1914—Just History? Or Does It Affect You?
“IN THE Bosnian town of Sarajevo on the morning of June 28, 1914, a chauffeur misunderstood his instructions, made the wrong turn, . . . and so doing delivered his passengers to a point where a waiting assassin did not have to take aim to gun them down.
“Two rounds from one pistol and the world rocked. The crime was the small stone that, loosened, brings the avalanche. There followed four years of universal violence. Millions met untimely death.”—The American Heritage History of World War I.
That assassination of Archduke Francis Ferdinand of Austria and his wife, Sophie, precipitated events that have marked 1914 as a turning point in mankind’s history. And those events have affected you. Why? Because the “avalanche” was the Great War of 1914-18. Since then the “rocks” of war and violence have not ceased to fall.
A Marked Generation
Regarding the significance of World War I, English author J. B. Priestley wrote: “If you were born in 1894, as I was, you suddenly saw a great jagged crack in the looking-glass. After that your mind could not escape from the idea of a world that ended in 1914 and another one that began about 1919, with a wilderness of smoke and fury . . . lying between them.”
The survivors of the “sacrificed generation” of 1914, as it has been called,* have lived through momentous times that started with trenches and cannons and that are ending with intercontinental ballistic missiles capable of causing world destruction. This “progress” fits in with Jesus Christ’s prophetic words: “Nation will rise up against nation, and kingdom against kingdom; . . . and on the earth there will be dismay among the nations and bewilderment at the roar of the surging sea. Men’s courage will fail completely as they realise what is threatening the world, for the very powers of heaven will be shaken.”—Luke 21:10, 25, 26, Phillips.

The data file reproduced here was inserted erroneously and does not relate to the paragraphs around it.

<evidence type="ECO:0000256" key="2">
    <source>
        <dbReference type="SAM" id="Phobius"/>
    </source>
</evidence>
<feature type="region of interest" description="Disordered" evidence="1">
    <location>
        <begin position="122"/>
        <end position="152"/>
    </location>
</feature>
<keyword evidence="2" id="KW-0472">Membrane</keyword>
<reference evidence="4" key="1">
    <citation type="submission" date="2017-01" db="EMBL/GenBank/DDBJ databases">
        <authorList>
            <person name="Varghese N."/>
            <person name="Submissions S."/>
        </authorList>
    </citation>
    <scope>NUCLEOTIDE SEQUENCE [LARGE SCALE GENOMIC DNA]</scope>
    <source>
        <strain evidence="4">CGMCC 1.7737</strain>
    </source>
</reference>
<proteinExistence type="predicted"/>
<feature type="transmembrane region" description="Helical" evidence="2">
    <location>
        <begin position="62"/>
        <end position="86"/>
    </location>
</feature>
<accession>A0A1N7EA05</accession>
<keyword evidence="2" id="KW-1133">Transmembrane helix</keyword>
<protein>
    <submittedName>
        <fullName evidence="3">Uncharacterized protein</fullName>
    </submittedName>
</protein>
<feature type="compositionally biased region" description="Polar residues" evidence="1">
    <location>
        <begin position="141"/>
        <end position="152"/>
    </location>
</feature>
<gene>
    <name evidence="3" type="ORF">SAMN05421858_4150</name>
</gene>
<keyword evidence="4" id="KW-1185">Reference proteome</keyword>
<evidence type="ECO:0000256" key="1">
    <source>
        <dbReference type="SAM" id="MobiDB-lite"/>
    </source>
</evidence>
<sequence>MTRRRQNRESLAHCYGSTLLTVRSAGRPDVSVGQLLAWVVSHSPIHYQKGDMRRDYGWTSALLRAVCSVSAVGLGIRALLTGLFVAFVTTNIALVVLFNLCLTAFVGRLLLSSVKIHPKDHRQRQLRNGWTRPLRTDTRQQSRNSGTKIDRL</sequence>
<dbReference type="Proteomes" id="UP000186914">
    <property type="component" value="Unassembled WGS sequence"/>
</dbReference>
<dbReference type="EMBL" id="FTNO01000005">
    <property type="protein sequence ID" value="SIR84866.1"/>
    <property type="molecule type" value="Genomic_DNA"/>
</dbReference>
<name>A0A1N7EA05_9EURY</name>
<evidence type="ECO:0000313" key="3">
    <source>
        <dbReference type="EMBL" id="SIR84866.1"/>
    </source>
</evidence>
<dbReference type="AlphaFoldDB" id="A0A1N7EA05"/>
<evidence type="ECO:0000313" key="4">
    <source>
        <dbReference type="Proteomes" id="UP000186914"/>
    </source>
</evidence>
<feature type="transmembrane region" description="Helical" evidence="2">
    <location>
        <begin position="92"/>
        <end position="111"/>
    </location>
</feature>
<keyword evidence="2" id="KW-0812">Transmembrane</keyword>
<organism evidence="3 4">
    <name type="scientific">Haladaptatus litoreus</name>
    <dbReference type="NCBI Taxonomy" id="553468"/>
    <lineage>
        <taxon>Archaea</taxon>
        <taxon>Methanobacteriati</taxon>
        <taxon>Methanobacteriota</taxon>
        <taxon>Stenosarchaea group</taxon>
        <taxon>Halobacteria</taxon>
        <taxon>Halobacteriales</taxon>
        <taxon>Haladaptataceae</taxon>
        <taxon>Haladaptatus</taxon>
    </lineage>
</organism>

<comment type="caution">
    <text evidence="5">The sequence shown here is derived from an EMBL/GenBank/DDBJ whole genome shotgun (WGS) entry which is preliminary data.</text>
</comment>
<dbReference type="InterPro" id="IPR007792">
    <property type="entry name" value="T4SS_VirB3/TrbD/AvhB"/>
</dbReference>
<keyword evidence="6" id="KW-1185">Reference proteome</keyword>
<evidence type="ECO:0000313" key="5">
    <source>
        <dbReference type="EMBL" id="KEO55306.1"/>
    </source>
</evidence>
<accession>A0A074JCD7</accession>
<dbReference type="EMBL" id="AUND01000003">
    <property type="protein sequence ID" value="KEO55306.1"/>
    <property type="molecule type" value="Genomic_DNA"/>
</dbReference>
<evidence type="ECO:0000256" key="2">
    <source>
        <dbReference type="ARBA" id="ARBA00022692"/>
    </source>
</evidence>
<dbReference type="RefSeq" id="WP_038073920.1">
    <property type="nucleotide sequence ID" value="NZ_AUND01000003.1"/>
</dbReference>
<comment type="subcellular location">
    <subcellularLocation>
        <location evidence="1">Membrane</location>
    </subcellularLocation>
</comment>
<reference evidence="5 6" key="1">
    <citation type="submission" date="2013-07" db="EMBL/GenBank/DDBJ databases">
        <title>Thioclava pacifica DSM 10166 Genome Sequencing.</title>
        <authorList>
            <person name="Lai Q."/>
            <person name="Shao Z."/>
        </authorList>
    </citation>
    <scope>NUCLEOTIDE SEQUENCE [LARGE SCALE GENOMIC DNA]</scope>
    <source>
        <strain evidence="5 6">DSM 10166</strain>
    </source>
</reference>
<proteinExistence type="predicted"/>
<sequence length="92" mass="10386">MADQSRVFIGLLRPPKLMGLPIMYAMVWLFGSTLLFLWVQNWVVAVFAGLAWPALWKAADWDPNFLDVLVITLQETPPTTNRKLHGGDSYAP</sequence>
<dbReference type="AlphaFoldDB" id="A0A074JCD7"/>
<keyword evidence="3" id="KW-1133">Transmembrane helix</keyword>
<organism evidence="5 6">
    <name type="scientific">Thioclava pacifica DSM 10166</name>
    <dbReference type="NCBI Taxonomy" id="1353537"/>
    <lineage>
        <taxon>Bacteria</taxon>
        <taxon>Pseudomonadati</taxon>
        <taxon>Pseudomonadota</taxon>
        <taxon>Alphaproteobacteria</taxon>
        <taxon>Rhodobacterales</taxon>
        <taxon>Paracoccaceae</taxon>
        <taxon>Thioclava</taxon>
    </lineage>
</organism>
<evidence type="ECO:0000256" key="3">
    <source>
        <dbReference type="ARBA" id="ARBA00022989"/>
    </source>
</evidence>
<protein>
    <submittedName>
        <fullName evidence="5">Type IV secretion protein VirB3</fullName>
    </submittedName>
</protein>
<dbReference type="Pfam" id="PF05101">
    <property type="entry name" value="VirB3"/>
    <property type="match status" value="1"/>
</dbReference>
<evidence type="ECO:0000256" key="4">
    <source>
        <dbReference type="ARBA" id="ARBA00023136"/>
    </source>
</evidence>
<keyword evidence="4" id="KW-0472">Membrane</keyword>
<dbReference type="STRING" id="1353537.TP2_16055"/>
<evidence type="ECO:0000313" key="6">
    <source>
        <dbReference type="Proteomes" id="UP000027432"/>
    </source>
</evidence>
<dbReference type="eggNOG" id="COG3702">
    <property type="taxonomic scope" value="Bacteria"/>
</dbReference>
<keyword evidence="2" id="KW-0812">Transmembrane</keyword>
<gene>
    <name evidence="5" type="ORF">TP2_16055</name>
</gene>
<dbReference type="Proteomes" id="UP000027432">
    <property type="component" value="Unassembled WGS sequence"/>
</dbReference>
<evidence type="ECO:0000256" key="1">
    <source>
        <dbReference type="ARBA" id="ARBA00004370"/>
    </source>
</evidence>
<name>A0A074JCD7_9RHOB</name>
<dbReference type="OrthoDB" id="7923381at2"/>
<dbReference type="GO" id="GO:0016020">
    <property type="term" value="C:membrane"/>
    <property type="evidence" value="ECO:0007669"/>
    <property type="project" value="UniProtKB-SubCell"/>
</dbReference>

These words of Jesus are part of the composite sign that marks “the end of this world.” As has often been shown in this journal, since 1914 this prophecy has been undergoing fulfillment on a grand scale. But Jesus added something very significant about the generation of 1914. What was it? He said: “When you see these things occurring, know that the kingdom of God is near. Truly I say to you, This generation will by no means pass away until all things occur.”—Matthew 24:3, Ph; Luke 21:29-32.
How do these words apply to the fast-disappearing generation of 1914? What events are awaited? And how will they affect you?
Robert Wohl, in The Generation of 1914.